Developer: Alex Maskill
Launcher Quote: “== PARTY PLAN PANIC! ==
It’s my birthday, I’ve got my dearest friends coming over to my flat, and I’m 99% certain that if my furniture isn’t arranged to create a welcoming space they’ll all hate me and my brain will explode.
A semi-autobiographical mini-game by Alex Maskill. Made real quick with a bunch of reused parts. Does it have one big script called “GameController” and a whole bunch of hard-coded nonsense? You better believe it, bucko.
(DISCLAIMER: This game is exaggerated for comedic effect, I’m not actually this bad in real life!)”
Anxiety is something that I’ve felt at times during my life, but it wasn’t until I had to help and deal with others who had it that I began to understand, at least as much as I could not being first-hand experiencing it, how difficult it can get for people. For those who struggle with anxiety and anxiety attacks, it’s much more than just the occasional feeling that you get when you have something that you’re nervous about or if you’ve had a somewhat bad or stressful day. For those for which it is a persistent and difficult issue, it’s a crushing, paralyzing experience that keeps people from being able to enjoy or even deal with the normal everyday events and occurrences in life.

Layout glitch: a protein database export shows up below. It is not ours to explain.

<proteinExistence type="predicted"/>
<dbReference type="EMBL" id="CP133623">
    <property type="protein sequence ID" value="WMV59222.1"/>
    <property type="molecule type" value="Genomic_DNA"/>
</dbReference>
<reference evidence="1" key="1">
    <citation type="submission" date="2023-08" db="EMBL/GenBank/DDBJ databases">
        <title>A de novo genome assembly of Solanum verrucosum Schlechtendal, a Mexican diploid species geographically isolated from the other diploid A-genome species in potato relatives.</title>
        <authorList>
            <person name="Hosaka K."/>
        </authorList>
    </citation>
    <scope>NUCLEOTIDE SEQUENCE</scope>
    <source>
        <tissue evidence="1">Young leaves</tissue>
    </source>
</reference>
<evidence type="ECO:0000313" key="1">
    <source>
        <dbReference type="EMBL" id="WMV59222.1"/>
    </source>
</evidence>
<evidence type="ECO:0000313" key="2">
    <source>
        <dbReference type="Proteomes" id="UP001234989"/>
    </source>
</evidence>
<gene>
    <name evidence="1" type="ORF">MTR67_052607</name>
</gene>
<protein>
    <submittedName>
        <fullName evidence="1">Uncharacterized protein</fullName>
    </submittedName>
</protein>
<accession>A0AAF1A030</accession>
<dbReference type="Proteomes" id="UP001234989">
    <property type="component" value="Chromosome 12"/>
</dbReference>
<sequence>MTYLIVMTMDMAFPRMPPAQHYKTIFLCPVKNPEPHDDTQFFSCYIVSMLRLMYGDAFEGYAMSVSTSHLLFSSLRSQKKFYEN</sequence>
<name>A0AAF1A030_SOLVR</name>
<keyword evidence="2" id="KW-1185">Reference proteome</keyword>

Trying to manage the anxiety level while not trying to indulge it too much in today’s Meditation game entry was definitely a challenge. It wasn’t a matter of a button click to fix things, because the game recognized you having to do this and acted accordingly. It also wasn’t just a matter of letting things get terribly out of hand to the point of having to fix them last minute, either. There was a delicate balance to be achieved between making the re-arrangements and letting them be for a time, to allow for things to not go into the red and stay there. This sort of challenging, seemingly inconsistent balancing act seemed to simulate, for me, what people have told me about when they’ve had to deal with being anxious, not just for one day, but every day.
The key thing that I think should be remembered with all of these games that try to depict what it’s like to deal with mental health issues is that it isn’t an abnormal state to be anxious or have to deal with anxiety. For many, dealing with anxiety attacks or any other challenge when it comes to mental health is remedied in part by understanding the fact that we as humans operate differently and deal with the world’s sometimes overwhelming stimuli and expectations in certain ways. Utilizing therapy, support, medication, and other such resources at our disposal doesn’t make someone less than what they are – just that like when someone is in physical pain and treats it, so too does mental pain require the same care, attention, and normalization rather than stigma. A game can only simulate what it’s like to deal with that in real life, but it’s definitely a reminder of trying to better understand and be there for those that go through it, rather than minimize or dismiss it.